A Song In The Front Yard By Gwendolyn Brooks

1275 words - 5 pages

“A Song in the Front Yard”, by Gwendolyn Brooks, illustrates the desire people develop to experience new things and live life according to their own rules. In the first stanza, Brooks uses diction of propriety and unfamiliarity to emphasize the author’s desire to change her life. In the first line, the author establishes that she is only familiar with one way of life since she has “stayed in the front yard all [her] life.” The author “stayed” in the front yard suggesting that she was able to leave the yard and experience new things, but she just was not ready. She was raised in the “front yard,” highlighting the idea that the “front” is the proper way for her to live her life. In the second line, the author realizes there is much more to experience in life and she “[wants] a peek at the back.” At this point in her life, she is not ready to abandon the only life she knows, but she wants to look at the other side of things and all of the different experiences she can have. In the third line, the back yard is described as being, “rough and untended and hungry weed grows,” again representing how Brooks is only used to one place. In the front yard, everything is neat, properly tended, and no weeds grow. After seeing this, she realizes that life is not always as perfect as she was raised to believe, so she wants a taste of something new. In the fourth line, the author says, “a girl gets sick of a rose,” showing how Brooks has had enough of the front yard life and needs to experience new things. The “rose” is used to represent life in the front yard. A “rose” is usually associated with perfection and beauty, reflecting the author’s life in the “front yard.”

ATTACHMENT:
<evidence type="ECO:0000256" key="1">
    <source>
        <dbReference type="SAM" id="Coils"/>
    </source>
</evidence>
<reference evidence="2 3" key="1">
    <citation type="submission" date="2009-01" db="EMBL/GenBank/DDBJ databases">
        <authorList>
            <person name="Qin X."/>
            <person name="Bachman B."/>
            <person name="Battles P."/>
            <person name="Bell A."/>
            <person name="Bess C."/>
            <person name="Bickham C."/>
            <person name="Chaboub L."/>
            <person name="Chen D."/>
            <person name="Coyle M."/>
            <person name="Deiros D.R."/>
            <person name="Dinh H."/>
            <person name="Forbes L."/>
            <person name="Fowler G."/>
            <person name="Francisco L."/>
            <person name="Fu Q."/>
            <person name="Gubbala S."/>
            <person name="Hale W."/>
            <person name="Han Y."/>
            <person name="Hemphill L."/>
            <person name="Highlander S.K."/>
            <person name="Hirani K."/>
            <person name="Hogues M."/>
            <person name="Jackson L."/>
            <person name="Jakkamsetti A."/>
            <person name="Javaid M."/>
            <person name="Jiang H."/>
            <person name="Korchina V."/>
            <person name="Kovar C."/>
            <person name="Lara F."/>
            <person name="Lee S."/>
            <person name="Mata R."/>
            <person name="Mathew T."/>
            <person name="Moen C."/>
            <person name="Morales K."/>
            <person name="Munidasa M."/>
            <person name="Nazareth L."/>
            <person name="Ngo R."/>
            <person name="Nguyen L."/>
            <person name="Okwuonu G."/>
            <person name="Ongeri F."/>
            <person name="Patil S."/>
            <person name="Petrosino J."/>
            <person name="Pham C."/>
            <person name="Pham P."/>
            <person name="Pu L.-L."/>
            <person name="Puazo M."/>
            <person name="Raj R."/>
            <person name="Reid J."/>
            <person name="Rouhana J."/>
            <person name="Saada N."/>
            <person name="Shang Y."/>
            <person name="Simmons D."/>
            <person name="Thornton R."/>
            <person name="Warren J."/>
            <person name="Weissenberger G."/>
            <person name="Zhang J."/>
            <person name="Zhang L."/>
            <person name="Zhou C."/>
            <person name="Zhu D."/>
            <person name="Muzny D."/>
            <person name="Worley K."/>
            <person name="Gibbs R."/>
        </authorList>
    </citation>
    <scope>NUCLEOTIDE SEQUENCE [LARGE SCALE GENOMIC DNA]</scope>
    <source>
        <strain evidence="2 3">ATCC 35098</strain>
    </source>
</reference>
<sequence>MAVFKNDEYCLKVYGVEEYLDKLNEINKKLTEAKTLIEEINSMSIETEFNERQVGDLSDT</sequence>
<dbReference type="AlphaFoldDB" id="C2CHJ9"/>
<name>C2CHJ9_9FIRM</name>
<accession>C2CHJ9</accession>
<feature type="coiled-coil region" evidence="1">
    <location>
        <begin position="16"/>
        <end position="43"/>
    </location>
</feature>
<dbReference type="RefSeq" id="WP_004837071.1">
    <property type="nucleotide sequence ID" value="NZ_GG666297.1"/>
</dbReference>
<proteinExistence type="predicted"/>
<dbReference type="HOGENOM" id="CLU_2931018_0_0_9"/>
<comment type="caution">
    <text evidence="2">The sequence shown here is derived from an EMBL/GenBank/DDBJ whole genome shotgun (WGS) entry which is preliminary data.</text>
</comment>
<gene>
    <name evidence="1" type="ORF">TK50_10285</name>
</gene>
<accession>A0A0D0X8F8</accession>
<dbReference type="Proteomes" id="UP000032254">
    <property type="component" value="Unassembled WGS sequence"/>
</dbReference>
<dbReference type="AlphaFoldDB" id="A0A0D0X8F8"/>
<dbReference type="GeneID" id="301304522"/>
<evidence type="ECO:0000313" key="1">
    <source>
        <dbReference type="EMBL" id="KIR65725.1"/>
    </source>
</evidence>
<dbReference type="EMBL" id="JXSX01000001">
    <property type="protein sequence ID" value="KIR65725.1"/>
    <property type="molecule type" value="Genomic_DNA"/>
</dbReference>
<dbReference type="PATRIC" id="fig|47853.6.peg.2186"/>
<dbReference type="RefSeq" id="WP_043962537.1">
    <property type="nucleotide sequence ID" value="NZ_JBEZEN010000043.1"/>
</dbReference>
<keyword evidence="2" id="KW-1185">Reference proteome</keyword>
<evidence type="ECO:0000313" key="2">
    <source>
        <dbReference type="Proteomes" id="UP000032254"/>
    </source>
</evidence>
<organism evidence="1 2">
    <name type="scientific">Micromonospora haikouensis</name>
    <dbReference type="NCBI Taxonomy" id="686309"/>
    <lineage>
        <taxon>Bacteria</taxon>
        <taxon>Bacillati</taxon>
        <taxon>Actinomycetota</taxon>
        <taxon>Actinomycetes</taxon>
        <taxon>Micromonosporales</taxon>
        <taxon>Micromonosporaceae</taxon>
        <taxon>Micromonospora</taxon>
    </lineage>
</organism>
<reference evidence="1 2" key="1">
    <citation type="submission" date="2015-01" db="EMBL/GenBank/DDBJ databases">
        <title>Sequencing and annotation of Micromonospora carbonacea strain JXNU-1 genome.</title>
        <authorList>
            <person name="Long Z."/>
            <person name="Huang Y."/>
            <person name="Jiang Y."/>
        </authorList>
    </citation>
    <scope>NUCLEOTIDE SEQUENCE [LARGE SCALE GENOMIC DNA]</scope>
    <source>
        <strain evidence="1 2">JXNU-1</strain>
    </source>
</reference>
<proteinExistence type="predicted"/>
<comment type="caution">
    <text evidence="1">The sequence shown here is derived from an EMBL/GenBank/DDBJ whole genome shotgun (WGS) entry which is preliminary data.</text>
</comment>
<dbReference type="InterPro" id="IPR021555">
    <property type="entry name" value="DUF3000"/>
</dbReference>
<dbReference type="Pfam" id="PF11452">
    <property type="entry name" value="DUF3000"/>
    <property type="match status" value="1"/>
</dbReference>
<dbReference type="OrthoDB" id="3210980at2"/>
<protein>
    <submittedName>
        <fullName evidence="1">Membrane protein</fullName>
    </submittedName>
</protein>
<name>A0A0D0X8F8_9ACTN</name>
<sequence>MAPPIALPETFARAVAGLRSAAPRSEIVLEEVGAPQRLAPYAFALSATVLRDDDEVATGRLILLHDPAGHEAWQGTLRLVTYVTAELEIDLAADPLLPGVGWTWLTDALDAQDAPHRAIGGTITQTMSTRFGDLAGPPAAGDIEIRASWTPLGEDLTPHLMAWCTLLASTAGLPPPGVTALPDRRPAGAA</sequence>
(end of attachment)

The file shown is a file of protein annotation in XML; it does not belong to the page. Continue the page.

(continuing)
In the second stanza, the author uses repetition and diction of change to highlight her motives for wanting to escape the front yard. In the fifth line, Brooks declares that she “[wants] to go in the back yard now,” representing how she has now grown up enough and is ready to go out on her own. In the sixth line, she says that she may want to go “down the alley,” illustrating how she has become more rebellious than before and wants to experience even more than she did before. In the first stanza, Brooks only wanted to “peek at the back,” but now she wants to go in the back and go down the alley. The “alley” is used to represent the extremities Brooks will go to in order to change her life. The “alley” is so far away from what she is used to in the front yard, so she wants to go there in order to experience all that she can. In the seventh line, she wants to go “where the charity children play,” suggesting that a primary reason for her adventure in the backyard is so she can have some fun. Brooks wants to play with the “charity children” because she has not encountered anyone outside of her “front yard” environment. She wants to play with the “charity children” because she sees that people outside of her world can have fun as well. In the eighth line, Brooks says, “I want to have a good time today,”...

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